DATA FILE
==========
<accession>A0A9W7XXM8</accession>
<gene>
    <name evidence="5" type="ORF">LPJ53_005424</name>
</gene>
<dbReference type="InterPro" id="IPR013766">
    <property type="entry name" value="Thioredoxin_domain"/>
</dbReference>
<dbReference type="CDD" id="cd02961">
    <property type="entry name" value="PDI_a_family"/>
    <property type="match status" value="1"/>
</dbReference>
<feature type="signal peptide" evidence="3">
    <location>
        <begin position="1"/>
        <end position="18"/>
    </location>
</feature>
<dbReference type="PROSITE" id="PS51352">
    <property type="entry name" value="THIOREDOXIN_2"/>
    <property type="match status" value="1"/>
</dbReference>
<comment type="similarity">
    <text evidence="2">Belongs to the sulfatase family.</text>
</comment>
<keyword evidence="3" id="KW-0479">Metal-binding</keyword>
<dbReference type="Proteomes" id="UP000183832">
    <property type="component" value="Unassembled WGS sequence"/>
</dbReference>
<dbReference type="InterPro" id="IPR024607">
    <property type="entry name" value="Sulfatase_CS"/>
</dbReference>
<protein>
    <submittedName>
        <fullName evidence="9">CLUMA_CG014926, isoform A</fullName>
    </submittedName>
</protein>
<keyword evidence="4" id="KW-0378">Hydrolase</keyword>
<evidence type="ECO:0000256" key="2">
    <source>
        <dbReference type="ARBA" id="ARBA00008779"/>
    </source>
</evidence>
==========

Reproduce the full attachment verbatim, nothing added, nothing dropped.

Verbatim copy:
<accession>A0A9W7XXM8</accession>
<gene>
    <name evidence="5" type="ORF">LPJ53_005424</name>
</gene>
<dbReference type="InterPro" id="IPR013766">
    <property type="entry name" value="Thioredoxin_domain"/>
</dbReference>
<dbReference type="CDD" id="cd02961">
    <property type="entry name" value="PDI_a_family"/>
    <property type="match status" value="1"/>
</dbReference>
<feature type="signal peptide" evidence="3">
    <location>
        <begin position="1"/>
        <end position="18"/>
    </location>
</feature>
<dbReference type="PROSITE" id="PS51352">
    <property type="entry name" value="THIOREDOXIN_2"/>
    <property type="match status" value="1"/>
</dbReference>
<comment type="similarity">
    <text evidence="2">Belongs to the sulfatase family.</text>
</comment>
<keyword evidence="3" id="KW-0479">Metal-binding</keyword>
<dbReference type="Proteomes" id="UP000183832">
    <property type="component" value="Unassembled WGS sequence"/>
</dbReference>
<dbReference type="InterPro" id="IPR024607">
    <property type="entry name" value="Sulfatase_CS"/>
</dbReference>
<protein>
    <submittedName>
        <fullName evidence="9">CLUMA_CG014926, isoform A</fullName>
    </submittedName>
</protein>
<keyword evidence="4" id="KW-0378">Hydrolase</keyword>
<evidence type="ECO:0000256" key="2">
    <source>
        <dbReference type="ARBA" id="ARBA00008779"/>
    </source>
</evidence>